• Unequal Risk: The risk in a franchise business may be less likely, but if it happens the results can be unequal. Whether your location fails or your franchisor fails, you’ll be affected negatively in both situations. The franchisor will always get it’s money before you will, so the possibility of failure is scary. Not only that, but liability in many situations will fall on a franchisee and not the franchisor. It seems in many situations, buying a franchise can seem to protect one side of the business much more than the other.

Is Buying a Franchise Worth It For You?

The bottom line of the pros and cons of a franchise business is that it is a great opportunity for some and less so for others. For those that are starting a business because they are passionate about business as a broad term, franchising may be perfect. It’s less about the love for the product and more about finding where you belong in a particular setting. When a brand, profit predictability, and resources are handed to you, you can focus more of your entrepreneurial energy on following the model and finding success. Finding the parts of a franchise journey that are right for you can help you find where your passions lie in the business world.

For others who might be more seasoned in the business world, the strict nature of a franchise may not be the right fit. What a franchise offers is some stability and comfort in an investment, but when you’re able to create a model, brand, and support yourself, the costs might not be worth it. For those that are looking to start a business about a product they are passionate about, they may look for the freedom and innovation involved in independently owned small businesses. Running an independently owned business may be riskier, but the reward is higher and the artistic freedom is there.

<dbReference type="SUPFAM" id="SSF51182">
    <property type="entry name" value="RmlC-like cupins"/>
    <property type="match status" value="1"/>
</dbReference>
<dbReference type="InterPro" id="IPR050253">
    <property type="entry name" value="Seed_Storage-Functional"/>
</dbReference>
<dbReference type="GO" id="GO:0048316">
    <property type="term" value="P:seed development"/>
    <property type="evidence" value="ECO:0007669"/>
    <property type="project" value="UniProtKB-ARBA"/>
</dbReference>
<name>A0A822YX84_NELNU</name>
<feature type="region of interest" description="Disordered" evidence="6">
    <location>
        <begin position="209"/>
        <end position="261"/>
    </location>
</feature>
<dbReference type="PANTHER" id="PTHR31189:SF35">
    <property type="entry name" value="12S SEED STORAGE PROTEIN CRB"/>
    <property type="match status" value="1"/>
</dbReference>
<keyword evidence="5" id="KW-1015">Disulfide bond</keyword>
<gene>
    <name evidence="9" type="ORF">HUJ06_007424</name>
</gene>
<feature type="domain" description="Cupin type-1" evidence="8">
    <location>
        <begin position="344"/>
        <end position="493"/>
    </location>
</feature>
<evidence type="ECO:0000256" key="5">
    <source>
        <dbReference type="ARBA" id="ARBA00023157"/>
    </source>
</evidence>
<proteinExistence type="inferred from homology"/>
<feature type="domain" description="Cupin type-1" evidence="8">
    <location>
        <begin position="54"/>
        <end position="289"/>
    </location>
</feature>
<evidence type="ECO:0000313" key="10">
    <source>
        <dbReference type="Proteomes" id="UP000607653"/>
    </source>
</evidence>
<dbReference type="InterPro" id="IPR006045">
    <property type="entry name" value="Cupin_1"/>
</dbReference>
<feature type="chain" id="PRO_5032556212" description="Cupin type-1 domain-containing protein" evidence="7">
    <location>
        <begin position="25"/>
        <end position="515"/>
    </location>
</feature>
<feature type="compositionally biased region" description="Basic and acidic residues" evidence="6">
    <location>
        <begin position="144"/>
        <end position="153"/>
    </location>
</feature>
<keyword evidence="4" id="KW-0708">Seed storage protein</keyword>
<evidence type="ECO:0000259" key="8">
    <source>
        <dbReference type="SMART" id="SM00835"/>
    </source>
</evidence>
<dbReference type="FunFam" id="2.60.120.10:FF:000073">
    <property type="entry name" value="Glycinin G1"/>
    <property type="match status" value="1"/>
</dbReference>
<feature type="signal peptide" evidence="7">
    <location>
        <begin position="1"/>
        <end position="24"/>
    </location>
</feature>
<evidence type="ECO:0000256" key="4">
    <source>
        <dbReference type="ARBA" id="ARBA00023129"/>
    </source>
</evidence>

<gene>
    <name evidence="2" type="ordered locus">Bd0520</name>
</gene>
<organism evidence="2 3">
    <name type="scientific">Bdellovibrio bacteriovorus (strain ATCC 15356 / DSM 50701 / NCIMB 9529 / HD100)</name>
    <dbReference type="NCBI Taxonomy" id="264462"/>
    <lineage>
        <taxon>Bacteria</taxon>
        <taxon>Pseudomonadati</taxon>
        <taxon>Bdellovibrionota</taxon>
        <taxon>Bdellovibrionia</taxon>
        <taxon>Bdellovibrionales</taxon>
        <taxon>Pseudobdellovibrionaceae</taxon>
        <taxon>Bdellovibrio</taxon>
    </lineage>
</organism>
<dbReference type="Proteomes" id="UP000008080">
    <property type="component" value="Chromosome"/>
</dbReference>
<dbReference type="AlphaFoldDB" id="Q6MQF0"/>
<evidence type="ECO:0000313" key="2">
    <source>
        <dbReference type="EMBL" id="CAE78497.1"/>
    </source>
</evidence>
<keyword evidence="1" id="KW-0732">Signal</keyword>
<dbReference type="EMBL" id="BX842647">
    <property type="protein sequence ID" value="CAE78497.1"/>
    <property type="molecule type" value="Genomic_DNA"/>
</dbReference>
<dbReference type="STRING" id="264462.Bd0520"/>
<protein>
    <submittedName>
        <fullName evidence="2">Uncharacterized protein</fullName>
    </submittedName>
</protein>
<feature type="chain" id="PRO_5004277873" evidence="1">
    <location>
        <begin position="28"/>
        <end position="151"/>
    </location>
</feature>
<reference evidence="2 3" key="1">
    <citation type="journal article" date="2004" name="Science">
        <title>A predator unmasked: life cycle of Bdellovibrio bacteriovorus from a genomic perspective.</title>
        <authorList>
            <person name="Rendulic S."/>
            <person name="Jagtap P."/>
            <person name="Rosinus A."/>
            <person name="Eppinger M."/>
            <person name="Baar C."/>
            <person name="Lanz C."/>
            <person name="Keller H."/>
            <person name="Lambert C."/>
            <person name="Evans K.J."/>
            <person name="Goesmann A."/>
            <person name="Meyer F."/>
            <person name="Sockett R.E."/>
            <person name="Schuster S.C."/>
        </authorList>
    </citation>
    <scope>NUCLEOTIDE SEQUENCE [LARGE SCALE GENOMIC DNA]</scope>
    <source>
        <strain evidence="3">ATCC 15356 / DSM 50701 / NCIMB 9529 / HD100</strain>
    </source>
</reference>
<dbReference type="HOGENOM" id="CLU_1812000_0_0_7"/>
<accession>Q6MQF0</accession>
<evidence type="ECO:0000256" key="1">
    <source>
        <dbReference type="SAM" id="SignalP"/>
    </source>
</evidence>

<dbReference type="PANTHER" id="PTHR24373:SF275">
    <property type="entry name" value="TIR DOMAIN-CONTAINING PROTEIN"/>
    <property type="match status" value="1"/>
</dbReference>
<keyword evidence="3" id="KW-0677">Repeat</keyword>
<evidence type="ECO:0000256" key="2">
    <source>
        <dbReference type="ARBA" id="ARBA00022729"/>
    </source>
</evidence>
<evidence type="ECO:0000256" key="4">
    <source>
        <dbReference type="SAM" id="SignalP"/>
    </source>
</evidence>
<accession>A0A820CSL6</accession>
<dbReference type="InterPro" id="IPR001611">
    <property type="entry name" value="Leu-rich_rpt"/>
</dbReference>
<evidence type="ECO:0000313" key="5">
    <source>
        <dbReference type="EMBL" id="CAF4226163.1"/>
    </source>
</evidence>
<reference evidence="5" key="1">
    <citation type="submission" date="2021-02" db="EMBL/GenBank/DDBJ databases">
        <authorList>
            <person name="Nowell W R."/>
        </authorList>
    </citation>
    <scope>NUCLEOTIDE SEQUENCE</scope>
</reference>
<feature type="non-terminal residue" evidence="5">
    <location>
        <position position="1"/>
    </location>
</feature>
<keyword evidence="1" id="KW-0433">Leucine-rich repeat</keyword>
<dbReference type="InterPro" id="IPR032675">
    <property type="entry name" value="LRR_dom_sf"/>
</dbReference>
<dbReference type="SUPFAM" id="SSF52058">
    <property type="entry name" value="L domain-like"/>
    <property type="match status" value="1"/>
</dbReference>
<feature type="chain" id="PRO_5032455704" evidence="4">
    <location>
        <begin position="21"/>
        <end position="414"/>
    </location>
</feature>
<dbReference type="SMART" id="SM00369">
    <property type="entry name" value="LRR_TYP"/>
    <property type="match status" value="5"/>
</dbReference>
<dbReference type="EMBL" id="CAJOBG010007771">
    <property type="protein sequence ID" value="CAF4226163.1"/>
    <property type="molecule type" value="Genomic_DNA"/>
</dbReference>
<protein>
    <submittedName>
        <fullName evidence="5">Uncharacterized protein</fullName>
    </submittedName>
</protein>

Owning a franchise business is a very specific type of opportunity that is tailored to be for a specific type of business person. Whether or not you should consider franchise ownership is up to you and how you interpret the positives and negatives. It’s about weighing security and resources over innovation and easier startup costs, to name a few of the many aspects of franchise ownership. Ultimately, each business owner has to decide what’s more important to them and whether or not a franchise is worth it’s cost.


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Chelsy is a writer from Montana who now lives in Boise, Idaho. She graduated with her journalism degree from the University of Montana in 2012. She enjoys talk radio, cold coffee, and playing Frisbee with her dog, Titan. Follow Chelsy on Twitter @Chelsy5

This post was updated February 13, 2018. It was originally published January 22, 2018.